Property Litigation Costs: Recovery and Negotiation
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Property Litigation Costs arise from civil litigation which relates to a property dispute. They can include disputes between landlords and tenants and disputes regarding ownership of property, whether it be residential, commercial or industrial. Property disputes can also include applications to have a leasehold extended and service charge disputes. As it can be seen below, the facts of the case and the conduct of the parties will largely impact the level of property litigation costs and the type of costs order which can be made by the Courts.
Property Litigation Costs
Legal costs of property litigation will usually include Court fees, expert fees (such as Surveyor fees) and Solicitor’s legal fees, usually charged at an hourly rate. The Solicitor’s hourly rate will depend on the Solicitor’s location, qualifications, and experience.
The way in which costs are assessed, or the type of costs order made, depends upon where the property case is being heard.
If Court proceedings have been issued in a Civil Court, the Property Litigation Costs will be governed by the Civil Procedure Rules. The general rule of thumb here is that the loser pays the winner’s costs. Thus, the unsuccessful party will be required to pay the costs of the litigation and their opponent’s costs. When such a costs order is made for detailed assessment, a Bill of Costs will be drafted by the successful party and served with a Notice of Commencement, so that the parties can negotiate on the level of costs which are reasonable to be paid in relation to the litigation. The Bill of Costs will usually include an hourly rate fee for all the time taken to deal with the litigation. If there are disputes between the parties in property litigation costs, which relate to the Civil Procedure Rules, the matter will go through detailed assessment proceedings, and the costs will be assessed by the Court, should no agreement be reached between the successful and unsuccessful party.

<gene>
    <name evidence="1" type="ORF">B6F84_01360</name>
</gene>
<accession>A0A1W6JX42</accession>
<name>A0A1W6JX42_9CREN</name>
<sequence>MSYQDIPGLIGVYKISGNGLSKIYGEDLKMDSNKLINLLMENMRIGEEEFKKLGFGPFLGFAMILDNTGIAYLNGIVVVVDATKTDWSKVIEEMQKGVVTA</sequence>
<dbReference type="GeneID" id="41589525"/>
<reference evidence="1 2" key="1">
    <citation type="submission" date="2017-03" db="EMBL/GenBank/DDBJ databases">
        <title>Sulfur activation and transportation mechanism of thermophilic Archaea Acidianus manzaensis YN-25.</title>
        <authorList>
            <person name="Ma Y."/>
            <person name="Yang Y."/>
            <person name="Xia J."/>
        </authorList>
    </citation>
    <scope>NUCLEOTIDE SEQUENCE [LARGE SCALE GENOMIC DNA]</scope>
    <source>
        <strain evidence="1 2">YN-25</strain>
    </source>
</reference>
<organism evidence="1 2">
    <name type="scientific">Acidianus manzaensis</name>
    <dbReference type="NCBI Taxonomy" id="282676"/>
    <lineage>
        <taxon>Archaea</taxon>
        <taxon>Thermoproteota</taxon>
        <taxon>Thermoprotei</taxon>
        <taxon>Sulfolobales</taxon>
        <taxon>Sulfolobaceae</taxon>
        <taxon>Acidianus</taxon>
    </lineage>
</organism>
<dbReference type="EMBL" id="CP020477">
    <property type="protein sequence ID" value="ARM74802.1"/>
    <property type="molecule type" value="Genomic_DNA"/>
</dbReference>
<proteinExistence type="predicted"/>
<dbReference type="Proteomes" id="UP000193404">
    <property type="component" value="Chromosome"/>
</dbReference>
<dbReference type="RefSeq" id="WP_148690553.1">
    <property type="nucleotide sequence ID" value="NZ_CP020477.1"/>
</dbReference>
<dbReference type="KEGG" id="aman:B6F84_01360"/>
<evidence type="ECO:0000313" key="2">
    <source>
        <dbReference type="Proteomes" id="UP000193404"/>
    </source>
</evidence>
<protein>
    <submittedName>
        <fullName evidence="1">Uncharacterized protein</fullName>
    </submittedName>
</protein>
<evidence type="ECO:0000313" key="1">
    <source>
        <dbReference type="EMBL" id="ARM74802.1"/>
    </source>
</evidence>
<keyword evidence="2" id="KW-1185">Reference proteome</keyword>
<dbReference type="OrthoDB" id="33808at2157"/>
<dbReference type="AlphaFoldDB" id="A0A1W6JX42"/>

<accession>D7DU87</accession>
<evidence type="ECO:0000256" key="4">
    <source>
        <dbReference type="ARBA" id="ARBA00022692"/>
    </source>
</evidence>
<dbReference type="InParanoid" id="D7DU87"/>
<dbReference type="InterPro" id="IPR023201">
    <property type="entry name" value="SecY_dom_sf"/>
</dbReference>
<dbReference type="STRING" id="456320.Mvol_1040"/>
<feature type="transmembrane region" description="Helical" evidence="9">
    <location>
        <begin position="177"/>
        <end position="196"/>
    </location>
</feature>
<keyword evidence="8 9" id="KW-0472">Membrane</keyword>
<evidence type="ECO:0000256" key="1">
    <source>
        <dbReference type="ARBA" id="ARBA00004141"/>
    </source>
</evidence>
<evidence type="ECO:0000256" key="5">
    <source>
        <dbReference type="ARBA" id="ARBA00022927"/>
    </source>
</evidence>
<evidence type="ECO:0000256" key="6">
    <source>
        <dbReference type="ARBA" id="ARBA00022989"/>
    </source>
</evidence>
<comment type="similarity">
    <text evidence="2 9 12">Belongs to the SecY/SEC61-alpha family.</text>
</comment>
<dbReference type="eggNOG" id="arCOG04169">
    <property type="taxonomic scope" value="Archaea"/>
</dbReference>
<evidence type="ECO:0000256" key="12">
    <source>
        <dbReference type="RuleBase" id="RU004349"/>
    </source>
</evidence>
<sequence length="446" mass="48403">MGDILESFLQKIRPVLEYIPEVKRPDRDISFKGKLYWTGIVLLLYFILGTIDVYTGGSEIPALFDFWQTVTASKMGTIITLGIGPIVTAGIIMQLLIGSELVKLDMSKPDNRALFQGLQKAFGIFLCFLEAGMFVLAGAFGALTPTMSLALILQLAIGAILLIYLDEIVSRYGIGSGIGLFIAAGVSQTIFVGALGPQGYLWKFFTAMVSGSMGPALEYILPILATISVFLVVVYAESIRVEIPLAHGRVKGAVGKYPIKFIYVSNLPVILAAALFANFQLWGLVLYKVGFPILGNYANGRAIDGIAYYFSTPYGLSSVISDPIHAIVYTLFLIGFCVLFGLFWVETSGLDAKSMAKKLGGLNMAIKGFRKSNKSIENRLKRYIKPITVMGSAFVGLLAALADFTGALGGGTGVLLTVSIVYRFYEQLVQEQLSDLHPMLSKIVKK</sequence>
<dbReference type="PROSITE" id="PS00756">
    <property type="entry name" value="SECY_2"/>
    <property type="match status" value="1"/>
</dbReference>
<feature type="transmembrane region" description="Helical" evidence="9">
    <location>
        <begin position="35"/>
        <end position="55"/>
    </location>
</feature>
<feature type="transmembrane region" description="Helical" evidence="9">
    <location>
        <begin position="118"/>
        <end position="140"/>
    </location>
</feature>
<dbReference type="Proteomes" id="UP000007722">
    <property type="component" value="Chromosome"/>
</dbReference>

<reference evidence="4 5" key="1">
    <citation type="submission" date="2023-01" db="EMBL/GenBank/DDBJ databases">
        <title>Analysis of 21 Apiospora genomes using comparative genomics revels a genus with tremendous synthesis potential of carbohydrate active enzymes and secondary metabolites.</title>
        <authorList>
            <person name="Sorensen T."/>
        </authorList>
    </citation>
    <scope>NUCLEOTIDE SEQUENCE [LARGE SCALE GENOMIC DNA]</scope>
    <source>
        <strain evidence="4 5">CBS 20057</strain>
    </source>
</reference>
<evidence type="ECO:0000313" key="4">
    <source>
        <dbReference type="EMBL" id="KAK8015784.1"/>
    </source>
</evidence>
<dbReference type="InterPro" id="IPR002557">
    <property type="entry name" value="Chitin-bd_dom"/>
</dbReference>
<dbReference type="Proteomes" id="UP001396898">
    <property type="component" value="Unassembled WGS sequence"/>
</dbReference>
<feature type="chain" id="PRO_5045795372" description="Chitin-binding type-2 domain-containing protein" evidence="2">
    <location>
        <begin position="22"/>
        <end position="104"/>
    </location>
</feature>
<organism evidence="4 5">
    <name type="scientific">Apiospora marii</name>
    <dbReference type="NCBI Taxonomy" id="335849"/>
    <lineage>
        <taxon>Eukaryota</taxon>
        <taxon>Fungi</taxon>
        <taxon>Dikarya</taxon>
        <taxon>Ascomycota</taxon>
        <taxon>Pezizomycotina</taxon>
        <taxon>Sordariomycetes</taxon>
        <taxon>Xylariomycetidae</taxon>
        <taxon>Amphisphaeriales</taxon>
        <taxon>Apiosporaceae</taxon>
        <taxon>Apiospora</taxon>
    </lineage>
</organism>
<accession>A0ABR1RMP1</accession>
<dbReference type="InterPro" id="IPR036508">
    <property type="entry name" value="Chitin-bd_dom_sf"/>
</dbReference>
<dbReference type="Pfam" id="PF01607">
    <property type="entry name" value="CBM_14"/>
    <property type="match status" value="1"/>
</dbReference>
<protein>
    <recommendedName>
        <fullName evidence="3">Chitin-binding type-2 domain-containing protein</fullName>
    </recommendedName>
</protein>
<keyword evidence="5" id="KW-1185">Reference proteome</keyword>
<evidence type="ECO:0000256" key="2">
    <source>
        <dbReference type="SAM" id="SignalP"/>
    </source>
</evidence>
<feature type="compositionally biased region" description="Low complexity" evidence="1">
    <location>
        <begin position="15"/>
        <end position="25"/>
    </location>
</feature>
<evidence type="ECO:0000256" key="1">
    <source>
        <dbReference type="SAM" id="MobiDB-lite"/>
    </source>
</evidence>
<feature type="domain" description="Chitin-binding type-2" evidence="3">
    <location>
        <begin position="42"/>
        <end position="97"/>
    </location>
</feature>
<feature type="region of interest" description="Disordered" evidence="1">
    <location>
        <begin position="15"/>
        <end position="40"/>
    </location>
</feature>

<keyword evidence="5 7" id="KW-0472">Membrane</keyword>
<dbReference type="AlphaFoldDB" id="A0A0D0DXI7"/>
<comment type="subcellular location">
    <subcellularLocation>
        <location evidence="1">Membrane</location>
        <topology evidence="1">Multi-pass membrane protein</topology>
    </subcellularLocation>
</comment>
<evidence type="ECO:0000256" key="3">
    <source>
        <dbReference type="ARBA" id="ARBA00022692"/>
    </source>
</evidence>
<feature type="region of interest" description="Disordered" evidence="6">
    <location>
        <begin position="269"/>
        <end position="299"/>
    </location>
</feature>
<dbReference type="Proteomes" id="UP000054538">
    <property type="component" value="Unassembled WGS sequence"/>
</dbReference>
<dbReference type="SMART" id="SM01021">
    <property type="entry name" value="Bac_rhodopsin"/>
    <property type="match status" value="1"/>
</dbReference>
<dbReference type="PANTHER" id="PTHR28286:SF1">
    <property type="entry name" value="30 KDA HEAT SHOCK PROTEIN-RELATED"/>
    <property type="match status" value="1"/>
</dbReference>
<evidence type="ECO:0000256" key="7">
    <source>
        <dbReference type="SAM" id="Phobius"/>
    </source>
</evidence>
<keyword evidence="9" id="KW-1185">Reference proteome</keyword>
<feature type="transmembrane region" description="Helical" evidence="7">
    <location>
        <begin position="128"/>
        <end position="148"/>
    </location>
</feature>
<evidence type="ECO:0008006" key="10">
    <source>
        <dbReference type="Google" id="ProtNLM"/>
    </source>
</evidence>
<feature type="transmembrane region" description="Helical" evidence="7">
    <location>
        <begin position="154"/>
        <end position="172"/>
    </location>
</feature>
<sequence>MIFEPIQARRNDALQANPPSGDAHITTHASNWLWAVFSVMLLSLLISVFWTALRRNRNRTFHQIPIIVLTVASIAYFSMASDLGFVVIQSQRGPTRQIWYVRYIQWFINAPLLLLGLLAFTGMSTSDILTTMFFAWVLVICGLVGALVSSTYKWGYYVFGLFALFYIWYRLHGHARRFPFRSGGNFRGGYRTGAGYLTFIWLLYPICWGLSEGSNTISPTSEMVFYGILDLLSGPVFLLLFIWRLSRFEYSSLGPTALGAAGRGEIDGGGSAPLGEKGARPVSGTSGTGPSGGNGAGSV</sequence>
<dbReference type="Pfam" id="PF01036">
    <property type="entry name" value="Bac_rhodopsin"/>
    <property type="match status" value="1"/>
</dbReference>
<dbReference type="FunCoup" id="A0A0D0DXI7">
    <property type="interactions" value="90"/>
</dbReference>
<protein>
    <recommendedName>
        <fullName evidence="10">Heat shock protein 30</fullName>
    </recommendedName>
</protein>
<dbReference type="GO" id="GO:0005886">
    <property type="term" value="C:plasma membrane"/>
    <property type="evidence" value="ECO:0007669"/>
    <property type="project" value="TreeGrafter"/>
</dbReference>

Property Litigation Costs – First Tier Tribunal
Most property litigation is done so in the First-Tier Tribunal (Property Chamber). The general rule for Property Litigation Costs where the litigation is within the First-Tier Tribunal is that each party will bear their own costs. There are some exceptions to this rule whereby different costs orders can be made by the First Tier Tribunal where the following legal provisions apply:
- If there is a written contract between the parties allowing costs to be claimed from one party to another.
For example, it may be that within the lease agreement, it states that the tenant is liable to pay the legal costs of the landlord should a legal dispute arise. If this clause is within your tenancy agreement or lease, it will have to be proven at the Tribunal that this clause was explained to you, the tenant, expressly prior to signing the contract.
- Where an Act of Parliament allows for costs to be recovered inter partes.